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@ MaxDamage, just wondering what read write speed your USB stick is.
other people have had trouble with slow write speed sticks, which makes sense.
As for Xruns, these need to be tracked down, when I first installed Linux and Ardour,
it worked well, then after an update and adding more software, I had a ticking clock,
Xruns even just sitting there doing nothing, something was clearly interrupting things
in a big way,
I stopped every unnecessary process I could find, to no avail, I had the exact same
versions of everything running on Elementary Linux on the same computer that
gave no trouble.
I eventually resolved the Xruns by re installing Ubuntu Studio, and using all the KXS
repos, no Xruns after that, just saying that it may not be your UI24 that is causing the Xruns.

Greenerpastures
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@ Seb, thanks for letting us know Samsung manufactures in China.
I know Berhinger does, and to be fair they have been doing so for so
long now that they will be well versed in the overall process, and thus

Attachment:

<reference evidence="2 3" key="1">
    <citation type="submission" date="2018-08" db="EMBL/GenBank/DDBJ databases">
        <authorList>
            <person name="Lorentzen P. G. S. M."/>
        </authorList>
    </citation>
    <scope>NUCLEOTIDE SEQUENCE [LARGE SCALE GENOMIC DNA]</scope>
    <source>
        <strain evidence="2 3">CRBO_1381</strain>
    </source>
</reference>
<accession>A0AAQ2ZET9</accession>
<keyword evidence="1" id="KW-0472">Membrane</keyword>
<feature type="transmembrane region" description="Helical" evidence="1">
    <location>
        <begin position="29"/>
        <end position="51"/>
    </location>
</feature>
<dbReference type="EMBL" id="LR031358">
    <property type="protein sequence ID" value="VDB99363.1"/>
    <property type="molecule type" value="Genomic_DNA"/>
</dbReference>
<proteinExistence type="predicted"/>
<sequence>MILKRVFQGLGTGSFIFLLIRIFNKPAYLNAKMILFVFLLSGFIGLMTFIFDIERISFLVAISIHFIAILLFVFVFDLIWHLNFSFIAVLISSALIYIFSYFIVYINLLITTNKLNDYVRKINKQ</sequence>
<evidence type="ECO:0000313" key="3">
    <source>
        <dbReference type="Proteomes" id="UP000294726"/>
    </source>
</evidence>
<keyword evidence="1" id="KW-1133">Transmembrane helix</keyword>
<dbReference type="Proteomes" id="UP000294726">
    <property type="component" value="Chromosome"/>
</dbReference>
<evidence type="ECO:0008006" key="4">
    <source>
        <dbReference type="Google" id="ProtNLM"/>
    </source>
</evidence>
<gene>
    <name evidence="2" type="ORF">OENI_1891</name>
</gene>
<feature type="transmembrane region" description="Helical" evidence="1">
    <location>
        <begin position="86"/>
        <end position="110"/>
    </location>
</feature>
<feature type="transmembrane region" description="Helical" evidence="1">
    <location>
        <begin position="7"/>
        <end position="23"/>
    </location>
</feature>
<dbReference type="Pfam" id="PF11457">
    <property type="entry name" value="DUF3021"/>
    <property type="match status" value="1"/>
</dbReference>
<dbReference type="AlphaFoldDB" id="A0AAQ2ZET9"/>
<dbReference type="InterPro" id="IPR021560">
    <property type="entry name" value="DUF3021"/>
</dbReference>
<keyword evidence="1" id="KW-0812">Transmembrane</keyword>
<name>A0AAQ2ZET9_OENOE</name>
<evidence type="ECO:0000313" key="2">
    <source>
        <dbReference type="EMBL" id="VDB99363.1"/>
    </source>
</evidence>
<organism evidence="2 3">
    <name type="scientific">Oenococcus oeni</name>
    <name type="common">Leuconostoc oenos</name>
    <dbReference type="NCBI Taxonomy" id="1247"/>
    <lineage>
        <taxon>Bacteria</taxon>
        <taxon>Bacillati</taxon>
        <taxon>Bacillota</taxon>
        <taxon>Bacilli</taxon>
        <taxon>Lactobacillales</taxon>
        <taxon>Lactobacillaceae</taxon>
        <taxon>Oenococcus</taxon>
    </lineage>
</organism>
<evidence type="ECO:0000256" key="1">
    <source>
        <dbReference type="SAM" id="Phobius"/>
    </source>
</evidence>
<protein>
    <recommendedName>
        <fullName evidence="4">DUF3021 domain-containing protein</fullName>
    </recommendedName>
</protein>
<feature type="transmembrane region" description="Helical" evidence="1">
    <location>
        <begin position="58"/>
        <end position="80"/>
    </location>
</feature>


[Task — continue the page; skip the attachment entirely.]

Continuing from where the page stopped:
should have acquired a significant lead in this manufacturing environment
and associated best practices, if they can't produce a good product, then
I would imagine first timers would have some serious hurdles to overcome
and some hard learned lessons to digest.

Greenerpastures
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@ dsreyes1014
I would seriously expect the motu to sound better,
I did not look up the spec, but its an audio interface
and as such should be better, it is designed for recording through,
will be quieter, the unit would also have better bit depth and sample rates,
none of which are available on the UI24r, while such features would be nice
there is not much chance of this happening in the UI24r price range.

seablade
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@Greenerpastures

Sad to say that your expectation of what makes good manufacturing in China is a bit out of whack. The reason people don't like Behringer has little to do with the China manufacturing side of things (Though that is part of it) and much more to do with their business practices in the past. Along with this despite being a larger (In the audio world) manufacturer in China, their reliability until the introduction of the X32 was known poor at best. The rule of thumb for many of their products is still, if you need one buy two, because one WILL fail right before a show usually.